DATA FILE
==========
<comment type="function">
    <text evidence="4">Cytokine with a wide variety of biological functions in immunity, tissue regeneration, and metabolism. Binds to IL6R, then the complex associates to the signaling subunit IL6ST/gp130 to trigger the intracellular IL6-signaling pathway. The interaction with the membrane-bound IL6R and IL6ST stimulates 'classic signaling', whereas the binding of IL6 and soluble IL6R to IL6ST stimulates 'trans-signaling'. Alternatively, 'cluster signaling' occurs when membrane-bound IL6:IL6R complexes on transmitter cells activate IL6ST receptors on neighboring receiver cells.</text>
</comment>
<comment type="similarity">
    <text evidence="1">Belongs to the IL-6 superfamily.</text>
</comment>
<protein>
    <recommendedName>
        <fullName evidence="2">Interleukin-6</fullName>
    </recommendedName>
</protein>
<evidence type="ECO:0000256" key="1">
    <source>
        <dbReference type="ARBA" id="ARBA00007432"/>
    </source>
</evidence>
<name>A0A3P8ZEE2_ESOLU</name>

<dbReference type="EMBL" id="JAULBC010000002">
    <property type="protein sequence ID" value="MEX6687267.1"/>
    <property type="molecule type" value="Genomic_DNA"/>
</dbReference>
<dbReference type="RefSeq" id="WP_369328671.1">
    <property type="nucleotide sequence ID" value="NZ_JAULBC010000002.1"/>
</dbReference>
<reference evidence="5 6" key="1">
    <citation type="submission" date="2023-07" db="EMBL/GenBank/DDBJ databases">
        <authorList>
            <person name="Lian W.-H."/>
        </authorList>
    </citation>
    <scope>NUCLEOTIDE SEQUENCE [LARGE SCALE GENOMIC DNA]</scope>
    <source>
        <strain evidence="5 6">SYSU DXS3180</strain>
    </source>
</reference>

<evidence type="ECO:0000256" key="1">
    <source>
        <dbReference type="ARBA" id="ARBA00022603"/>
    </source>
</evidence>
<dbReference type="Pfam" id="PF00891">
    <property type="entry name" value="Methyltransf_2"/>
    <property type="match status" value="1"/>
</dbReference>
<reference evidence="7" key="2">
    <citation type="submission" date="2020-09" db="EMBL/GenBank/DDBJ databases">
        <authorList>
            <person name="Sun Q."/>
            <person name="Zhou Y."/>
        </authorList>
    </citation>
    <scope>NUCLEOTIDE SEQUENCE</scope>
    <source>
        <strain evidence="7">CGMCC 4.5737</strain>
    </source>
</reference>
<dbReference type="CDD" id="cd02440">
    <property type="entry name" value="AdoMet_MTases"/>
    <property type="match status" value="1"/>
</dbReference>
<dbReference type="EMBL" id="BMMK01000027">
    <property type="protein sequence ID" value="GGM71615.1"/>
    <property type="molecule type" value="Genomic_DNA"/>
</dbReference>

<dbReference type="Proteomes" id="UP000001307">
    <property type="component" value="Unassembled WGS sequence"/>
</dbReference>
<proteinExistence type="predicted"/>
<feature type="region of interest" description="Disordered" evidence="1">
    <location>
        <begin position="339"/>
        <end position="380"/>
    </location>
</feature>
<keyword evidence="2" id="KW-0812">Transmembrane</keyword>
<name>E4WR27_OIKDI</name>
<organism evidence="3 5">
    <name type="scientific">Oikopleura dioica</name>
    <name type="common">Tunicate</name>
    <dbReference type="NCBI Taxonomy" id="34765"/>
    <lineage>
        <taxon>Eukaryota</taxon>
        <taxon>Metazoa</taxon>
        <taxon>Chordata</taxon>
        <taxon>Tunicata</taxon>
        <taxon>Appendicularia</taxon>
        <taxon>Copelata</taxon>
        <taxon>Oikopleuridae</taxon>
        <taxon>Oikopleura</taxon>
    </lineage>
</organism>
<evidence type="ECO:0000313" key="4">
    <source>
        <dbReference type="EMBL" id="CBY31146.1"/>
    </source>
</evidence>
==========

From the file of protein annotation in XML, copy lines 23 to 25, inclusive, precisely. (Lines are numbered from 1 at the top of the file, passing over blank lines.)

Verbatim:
    <property type="nucleotide sequence ID" value="NZ_JAULBC010000002.1"/>
</dbReference>
<reference evidence="5 6" key="1">